Legal Challenges Encircling E-sports

Spectating has certainly come a long way, transforming into a billion-dollar industry.

As with any burgeoning business recurrent legal and ethical issues tend to arise. The following legal issues need to be immediately addressed, to nip them in the bud.


Most organizers have specific guidelines dictating such competitions, be it imposing a prohibition on betting or taking steps to prevent cheating. The absence of a single governing body in the world of eSports establishing uniform and overarching rules would lead to an array of financial frauds ultimately hampering the legitimacy of eSports.[8]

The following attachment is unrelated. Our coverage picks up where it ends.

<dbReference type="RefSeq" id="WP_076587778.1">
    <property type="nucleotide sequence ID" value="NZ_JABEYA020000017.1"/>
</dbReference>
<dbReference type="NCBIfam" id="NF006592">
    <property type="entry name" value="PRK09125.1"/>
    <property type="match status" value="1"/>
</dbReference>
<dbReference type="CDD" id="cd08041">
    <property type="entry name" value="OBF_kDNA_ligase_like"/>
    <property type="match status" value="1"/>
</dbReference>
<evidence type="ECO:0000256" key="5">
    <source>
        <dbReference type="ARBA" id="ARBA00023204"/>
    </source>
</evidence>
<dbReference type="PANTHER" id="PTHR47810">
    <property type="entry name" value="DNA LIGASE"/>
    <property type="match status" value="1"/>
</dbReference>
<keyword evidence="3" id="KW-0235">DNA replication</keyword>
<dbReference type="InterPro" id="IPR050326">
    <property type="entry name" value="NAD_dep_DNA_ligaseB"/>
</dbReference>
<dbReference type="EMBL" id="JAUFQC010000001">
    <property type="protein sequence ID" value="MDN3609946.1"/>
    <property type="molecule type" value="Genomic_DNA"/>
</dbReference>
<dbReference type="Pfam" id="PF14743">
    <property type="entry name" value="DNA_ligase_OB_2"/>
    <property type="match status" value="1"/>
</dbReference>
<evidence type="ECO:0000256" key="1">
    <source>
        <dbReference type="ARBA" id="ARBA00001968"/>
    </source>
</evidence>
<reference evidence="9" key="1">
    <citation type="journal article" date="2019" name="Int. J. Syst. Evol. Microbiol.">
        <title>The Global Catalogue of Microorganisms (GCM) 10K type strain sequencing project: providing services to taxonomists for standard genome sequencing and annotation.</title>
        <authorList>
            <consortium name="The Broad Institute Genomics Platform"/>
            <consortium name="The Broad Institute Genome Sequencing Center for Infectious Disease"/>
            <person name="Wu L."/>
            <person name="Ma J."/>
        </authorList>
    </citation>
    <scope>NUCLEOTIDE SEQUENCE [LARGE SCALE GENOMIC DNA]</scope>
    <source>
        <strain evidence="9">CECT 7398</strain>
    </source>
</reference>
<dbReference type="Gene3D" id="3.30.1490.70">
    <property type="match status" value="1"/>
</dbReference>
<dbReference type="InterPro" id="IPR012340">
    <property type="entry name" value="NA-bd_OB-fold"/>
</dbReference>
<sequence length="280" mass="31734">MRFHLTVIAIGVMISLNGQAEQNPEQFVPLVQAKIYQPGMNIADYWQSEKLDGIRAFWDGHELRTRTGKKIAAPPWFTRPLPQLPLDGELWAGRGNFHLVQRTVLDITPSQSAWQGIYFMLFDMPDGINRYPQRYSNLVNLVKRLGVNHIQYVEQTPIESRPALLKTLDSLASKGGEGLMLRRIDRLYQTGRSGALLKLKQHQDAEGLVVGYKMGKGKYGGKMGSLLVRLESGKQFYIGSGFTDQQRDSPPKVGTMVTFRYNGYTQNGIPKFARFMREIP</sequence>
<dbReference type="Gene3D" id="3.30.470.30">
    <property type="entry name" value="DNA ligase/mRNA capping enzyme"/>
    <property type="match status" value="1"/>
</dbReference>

The Esports Federation of India (ESFI) in India is currently the governing body for digital gaming. It is a member of IESF and the Association of Asian Electronic Sports (AESF) established pursuant to section 7 of the Companies Act, 2013 and Rule 8 of the Companies Rules. ESFI aims at regulating Electronic Sports in India and providing sports training facilities, building an ecosystem for eSports in India that are not restricted to the organization of Tournaments Amateur, Semi-Professional and Professional[9].


Esports have fallen prey to gambling controversies time and time again. Developers desperately need to ensure that game related exchanges do not enable illicit gambling operations. Gaming exchanges must be accessible strictly within the limits of a given game for virtual items-currencies, and should be interdicted to be traded for actual money.


Smart investments require an in-depth understanding of the eSports industry. Igniting the need to hire adroit M&A counsellors.